Renowned poet, activist, and MSU alumna Carolyn Forché returns to campus

By Kelsey Block

The Residential College in the Arts and Humanities Center for Poetry was proud to welcome Michigan State University alumna and poet Carolyn Forché to campus on April 22 and 23. Forché joined the Center as a part of its annual Spring Poetry Festival, which is held in conjunction with National Poetry Month in April.

Crowds packed into the RCAH Theater for a poetry reading on Wednesday, April 22, and reconvened the next day at the Main Library to listen to Forché talk about her experiences writing and working internationally.

Forché, a Detroit native, first got started writing poetry on a snowy winter day when she was 9 years old. School was cancelled, and to keep chaos at bay, Forché’s mother assigned each of her seven children a task. Carolyn’s was to write a poem.

So, Forché’s mother took a book of poetry down from the shelf and taught her a bit about the structure of a poem, and Forché got to work.

“I wrote a very boring poem about snow and I became enchanted with writing,” Forché said.

Her newfound joy for writing merged with her interest in reading and Forché was hooked.

“It was a bit audacious,” she said, laughing. “I felt as a child I could write like the authors of the books were doing. I somehow knew I could do it.”

Forché went on to study at Michigan State University, where she met her mentor, English Professor Linda Wagner-Martin. Years later, Wagner-Martin would be the one to encourage Forché to apply to graduate schools.

Forché earned her MFA from Bowling Green State University, which is where she got her first taste of teaching. During her time at Bowling Green, she was tasked with teaching a freshman composition course.

“I had to teach them well enough that they would pass a written exam at the end in order to stay enrolled at the college,” she said. “It was challenging and wonderful. I would never have thought of myself as a teacher prior to that, but I discovered that’s what I wanted to do.”

Forché won the Yale Younger Poets Prize soon after she graduated from Bowling Green. At the time, she was teaching at San Diego State University. She received a message from another professor that she had missed a telephone call from someone in Connecticut. Forché didn’t know anyone in Connecticut, and she remembers she was hesitant to call the number back. When she did, the director of the Yale University Press informed her she won the prize and would have her first book published.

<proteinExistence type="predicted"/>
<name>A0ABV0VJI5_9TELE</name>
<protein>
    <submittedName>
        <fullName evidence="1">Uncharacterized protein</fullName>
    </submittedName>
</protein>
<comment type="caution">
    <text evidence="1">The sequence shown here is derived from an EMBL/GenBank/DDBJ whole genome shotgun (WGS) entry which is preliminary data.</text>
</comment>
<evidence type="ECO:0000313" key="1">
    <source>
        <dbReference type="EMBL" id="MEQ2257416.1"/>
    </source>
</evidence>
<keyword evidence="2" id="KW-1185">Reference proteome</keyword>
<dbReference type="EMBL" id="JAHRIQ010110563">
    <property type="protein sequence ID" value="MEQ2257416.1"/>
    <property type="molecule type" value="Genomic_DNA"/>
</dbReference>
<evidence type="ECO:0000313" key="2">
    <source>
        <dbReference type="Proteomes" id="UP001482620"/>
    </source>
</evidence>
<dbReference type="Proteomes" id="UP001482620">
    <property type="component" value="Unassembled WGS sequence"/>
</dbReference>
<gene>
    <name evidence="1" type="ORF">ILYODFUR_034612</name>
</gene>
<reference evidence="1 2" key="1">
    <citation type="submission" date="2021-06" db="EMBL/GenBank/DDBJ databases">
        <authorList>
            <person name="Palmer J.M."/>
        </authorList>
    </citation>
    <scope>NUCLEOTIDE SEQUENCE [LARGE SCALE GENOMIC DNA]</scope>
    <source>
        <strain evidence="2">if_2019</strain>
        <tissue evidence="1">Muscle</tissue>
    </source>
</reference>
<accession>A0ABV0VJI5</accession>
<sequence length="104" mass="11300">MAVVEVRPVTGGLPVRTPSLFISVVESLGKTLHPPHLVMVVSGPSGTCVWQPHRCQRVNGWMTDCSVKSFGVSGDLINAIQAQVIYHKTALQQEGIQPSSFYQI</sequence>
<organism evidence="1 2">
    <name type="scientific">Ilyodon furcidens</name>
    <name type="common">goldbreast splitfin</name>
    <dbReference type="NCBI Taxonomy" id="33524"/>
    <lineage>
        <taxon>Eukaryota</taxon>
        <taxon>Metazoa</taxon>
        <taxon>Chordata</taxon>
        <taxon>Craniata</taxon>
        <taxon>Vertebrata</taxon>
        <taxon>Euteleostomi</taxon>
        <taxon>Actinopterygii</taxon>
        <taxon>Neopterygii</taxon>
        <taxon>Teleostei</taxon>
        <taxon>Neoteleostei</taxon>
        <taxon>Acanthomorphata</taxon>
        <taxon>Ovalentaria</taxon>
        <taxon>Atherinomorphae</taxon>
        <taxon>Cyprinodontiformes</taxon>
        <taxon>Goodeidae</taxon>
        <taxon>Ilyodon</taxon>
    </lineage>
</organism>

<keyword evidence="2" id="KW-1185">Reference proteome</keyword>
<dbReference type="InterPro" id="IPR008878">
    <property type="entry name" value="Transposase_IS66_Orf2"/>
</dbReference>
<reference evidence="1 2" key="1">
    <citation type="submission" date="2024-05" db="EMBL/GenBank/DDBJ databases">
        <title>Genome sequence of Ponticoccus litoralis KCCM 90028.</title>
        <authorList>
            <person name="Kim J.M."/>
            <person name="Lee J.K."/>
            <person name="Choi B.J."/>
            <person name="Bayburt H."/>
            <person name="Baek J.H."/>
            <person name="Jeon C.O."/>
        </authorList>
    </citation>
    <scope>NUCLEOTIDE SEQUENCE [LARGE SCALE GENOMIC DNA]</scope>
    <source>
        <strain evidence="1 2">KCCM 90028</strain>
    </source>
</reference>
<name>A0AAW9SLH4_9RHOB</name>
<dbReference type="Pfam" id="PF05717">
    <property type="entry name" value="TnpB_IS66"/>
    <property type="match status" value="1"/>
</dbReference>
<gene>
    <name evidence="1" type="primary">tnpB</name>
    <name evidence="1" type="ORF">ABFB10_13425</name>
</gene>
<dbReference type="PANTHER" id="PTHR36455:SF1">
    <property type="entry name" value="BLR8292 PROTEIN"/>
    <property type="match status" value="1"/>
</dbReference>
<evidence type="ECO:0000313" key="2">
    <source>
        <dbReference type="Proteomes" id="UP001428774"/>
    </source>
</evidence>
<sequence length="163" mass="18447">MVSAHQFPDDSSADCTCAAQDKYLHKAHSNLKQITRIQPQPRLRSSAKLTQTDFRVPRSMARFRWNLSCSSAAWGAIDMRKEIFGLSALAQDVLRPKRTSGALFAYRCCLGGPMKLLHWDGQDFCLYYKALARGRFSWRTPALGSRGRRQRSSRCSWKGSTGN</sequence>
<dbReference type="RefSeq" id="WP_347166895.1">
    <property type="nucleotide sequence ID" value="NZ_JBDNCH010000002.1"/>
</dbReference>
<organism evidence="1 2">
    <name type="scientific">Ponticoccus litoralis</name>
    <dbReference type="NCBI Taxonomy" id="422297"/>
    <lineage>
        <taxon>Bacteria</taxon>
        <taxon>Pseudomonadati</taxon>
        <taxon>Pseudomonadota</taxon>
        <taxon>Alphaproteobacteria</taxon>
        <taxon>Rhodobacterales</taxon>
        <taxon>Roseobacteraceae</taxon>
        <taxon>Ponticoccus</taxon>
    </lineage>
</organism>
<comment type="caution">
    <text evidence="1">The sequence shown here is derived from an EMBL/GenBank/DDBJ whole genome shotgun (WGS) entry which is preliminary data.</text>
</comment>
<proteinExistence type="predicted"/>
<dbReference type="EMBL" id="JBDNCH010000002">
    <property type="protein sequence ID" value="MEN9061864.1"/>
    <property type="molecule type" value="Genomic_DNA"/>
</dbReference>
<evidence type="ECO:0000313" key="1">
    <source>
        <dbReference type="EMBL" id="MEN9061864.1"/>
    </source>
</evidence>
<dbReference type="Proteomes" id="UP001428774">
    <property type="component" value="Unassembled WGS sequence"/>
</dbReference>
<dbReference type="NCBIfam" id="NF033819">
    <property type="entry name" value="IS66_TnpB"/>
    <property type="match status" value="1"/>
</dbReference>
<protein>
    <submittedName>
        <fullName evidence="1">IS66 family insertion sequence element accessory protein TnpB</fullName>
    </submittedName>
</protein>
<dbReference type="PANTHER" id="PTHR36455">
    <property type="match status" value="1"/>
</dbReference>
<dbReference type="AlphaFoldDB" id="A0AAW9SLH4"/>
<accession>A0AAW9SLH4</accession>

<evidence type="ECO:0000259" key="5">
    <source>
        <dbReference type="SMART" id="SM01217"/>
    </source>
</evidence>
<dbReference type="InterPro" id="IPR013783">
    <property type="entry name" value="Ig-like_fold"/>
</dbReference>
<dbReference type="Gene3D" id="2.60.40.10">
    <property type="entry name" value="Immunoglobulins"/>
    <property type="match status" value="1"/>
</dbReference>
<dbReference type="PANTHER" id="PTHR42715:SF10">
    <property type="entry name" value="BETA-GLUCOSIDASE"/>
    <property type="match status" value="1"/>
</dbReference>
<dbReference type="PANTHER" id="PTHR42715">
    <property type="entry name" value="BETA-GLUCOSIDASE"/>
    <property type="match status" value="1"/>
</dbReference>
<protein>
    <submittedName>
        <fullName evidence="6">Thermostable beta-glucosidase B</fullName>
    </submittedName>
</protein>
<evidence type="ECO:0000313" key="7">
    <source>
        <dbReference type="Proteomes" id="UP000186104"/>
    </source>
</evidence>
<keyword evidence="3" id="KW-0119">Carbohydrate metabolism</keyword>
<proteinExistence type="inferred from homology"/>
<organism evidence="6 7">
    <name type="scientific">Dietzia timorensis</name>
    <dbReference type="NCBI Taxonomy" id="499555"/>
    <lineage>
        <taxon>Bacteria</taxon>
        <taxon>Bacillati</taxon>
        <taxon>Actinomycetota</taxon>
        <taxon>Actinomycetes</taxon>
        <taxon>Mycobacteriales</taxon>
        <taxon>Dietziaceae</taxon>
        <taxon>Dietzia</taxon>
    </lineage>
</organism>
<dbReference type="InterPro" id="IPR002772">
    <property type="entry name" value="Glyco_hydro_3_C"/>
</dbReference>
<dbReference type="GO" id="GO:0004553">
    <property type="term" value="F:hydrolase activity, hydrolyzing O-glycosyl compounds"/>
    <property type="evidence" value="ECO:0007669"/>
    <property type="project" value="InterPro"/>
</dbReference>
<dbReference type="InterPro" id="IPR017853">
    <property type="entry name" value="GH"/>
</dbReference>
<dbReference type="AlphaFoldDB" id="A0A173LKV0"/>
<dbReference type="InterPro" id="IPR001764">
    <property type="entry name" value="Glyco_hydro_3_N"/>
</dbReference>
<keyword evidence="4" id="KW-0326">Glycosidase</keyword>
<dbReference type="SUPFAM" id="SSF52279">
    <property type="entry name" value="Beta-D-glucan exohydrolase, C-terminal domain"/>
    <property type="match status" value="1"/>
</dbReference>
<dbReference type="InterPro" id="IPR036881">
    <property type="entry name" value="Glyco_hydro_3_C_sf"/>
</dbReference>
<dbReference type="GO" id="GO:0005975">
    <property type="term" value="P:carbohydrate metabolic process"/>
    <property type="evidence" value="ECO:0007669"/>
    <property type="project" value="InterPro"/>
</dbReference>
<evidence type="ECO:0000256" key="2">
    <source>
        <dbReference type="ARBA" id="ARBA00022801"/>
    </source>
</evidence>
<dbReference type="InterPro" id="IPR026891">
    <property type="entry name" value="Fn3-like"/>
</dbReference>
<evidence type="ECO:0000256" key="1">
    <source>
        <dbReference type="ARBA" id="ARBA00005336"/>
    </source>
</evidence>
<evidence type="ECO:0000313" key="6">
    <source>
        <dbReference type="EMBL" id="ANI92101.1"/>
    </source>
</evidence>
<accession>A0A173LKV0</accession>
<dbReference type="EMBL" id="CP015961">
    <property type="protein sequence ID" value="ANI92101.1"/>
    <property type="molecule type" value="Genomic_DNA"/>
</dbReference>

“I danced around the office and I was very excited. I started to cry. It was what you would expect of a young person who now knows that she’ll have her first book published,” she said.

Forché believes wining the prize led her to new heights in her career. Not long after winning the prize, she was appointed to a new, tenure-track position at San Diego State, something she says would not have happened otherwise.

In addition, it was her time in San Diego that, eventually, led her to El Salvador. Well, that and a “torrential rainstorm.”

Forché was visiting a friend in San Deigo one day when it began to rain. She decided to hang around a while and wait for the rain to let up, and while she was waiting, she read some of her friend’s mother’s poetry, which was written in Spanish. Forché was so moved by the work that she decided to translate it to English. She spent a summer in Spain working on the project. Not long after, she received a John Simon Guggenheim Foundation Fellowship, which led her to El Salvador, a country on the verge of war.

“I didn’t really understand that to be the case at the time. El Salvador was not a country that was well-known to Americans,” she said. She traveled there intending to study, not to get wrapped up in something much bigger.